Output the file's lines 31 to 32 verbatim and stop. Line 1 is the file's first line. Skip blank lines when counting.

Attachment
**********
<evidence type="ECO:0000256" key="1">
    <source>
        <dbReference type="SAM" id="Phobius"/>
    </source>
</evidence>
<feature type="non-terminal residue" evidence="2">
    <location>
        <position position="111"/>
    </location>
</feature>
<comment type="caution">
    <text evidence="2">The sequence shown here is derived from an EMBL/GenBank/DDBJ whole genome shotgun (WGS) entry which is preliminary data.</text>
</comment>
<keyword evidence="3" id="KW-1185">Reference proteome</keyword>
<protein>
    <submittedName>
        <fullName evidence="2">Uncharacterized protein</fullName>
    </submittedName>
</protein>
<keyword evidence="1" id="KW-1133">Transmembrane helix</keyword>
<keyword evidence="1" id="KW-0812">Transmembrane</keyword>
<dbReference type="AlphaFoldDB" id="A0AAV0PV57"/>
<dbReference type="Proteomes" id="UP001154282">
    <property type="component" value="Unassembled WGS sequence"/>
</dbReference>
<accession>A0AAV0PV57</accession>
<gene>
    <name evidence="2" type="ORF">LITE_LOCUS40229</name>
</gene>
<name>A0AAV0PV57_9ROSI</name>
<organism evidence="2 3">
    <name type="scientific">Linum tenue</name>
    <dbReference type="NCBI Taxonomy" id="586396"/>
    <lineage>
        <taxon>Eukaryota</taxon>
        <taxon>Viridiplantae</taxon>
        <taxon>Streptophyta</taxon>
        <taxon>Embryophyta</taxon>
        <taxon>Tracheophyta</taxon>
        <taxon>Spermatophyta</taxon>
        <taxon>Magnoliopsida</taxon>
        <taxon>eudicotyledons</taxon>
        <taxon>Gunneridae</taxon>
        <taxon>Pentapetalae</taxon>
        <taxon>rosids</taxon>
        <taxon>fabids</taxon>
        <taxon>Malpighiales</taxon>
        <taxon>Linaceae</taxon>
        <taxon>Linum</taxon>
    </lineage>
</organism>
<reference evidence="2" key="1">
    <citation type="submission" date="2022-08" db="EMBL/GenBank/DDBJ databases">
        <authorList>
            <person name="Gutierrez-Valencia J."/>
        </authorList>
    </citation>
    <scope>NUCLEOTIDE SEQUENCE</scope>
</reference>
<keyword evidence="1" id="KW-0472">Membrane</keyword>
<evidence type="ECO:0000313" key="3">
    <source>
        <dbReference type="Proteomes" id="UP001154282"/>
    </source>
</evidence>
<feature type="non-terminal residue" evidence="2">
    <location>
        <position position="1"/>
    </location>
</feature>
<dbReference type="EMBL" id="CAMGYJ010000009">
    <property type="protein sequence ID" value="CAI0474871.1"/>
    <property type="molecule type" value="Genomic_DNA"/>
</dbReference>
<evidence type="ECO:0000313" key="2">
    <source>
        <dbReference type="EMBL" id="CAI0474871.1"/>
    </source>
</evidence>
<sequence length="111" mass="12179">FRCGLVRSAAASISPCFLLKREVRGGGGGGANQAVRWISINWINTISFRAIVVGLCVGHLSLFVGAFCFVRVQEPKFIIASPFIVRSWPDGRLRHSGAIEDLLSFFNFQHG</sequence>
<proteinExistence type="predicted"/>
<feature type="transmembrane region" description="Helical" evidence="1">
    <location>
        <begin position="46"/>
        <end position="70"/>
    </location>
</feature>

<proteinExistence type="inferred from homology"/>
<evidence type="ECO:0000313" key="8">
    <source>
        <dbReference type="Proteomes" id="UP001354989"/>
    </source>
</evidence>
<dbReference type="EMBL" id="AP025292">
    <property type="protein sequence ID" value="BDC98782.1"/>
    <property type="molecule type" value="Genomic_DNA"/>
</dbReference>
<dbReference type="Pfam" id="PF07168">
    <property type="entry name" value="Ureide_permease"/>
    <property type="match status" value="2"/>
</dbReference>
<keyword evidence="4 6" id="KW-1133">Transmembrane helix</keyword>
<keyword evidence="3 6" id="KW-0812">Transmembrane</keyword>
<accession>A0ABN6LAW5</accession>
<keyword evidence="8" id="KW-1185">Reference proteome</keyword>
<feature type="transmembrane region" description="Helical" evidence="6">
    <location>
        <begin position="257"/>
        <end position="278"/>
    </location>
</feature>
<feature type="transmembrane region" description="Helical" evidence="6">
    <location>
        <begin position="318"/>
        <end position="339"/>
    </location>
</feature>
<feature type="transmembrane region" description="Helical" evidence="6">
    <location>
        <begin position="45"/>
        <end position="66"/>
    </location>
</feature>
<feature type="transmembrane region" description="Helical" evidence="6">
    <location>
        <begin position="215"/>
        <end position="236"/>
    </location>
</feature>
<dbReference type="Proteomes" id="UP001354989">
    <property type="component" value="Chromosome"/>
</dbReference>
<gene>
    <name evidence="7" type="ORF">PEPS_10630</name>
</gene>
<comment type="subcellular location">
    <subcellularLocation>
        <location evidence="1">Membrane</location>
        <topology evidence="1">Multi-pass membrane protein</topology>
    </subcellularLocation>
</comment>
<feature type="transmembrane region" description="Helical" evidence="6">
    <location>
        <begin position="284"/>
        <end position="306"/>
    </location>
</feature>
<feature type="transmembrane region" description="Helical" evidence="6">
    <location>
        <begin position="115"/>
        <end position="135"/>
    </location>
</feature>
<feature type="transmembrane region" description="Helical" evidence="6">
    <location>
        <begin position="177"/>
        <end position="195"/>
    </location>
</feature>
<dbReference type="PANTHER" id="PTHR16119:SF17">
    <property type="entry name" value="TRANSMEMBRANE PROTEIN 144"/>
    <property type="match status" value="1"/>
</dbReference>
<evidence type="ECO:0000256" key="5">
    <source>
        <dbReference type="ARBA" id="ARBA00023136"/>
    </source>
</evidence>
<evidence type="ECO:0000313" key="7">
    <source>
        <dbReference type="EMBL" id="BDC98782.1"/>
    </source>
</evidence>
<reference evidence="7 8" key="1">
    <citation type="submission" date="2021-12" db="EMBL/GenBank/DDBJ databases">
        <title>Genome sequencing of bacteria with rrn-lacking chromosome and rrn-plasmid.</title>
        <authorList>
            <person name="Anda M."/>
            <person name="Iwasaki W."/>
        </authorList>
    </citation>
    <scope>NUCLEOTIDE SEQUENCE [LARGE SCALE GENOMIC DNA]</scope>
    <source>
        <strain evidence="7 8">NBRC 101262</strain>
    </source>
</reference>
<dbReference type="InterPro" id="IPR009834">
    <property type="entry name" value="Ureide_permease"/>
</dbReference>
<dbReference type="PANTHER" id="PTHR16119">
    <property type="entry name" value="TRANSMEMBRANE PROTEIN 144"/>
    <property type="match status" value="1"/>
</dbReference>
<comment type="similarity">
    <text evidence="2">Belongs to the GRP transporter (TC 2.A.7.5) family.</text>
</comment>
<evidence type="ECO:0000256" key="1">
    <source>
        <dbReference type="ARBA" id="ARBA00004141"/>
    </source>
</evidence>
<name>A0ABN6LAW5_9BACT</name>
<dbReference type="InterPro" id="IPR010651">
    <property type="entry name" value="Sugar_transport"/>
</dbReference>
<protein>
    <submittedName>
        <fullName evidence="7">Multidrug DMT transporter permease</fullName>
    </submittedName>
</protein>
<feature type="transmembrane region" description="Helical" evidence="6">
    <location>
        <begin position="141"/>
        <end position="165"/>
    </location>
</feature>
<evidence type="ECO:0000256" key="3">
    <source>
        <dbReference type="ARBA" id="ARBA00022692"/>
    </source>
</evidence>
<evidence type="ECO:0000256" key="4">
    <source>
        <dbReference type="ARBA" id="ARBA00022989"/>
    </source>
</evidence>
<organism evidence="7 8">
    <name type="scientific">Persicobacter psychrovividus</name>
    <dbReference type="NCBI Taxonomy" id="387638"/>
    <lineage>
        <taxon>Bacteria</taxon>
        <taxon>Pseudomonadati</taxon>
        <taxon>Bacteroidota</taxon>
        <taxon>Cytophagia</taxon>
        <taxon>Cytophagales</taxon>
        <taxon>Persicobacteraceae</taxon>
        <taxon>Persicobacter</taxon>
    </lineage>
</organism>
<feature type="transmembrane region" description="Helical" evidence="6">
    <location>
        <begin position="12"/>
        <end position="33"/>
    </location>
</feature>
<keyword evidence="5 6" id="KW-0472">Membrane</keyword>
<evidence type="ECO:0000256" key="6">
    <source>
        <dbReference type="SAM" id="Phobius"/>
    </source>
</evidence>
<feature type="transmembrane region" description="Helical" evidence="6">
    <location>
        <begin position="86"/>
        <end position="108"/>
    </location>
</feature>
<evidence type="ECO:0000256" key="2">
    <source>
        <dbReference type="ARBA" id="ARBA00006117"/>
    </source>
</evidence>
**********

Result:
<organism evidence="2 3">
    <name type="scientific">Linum tenue</name>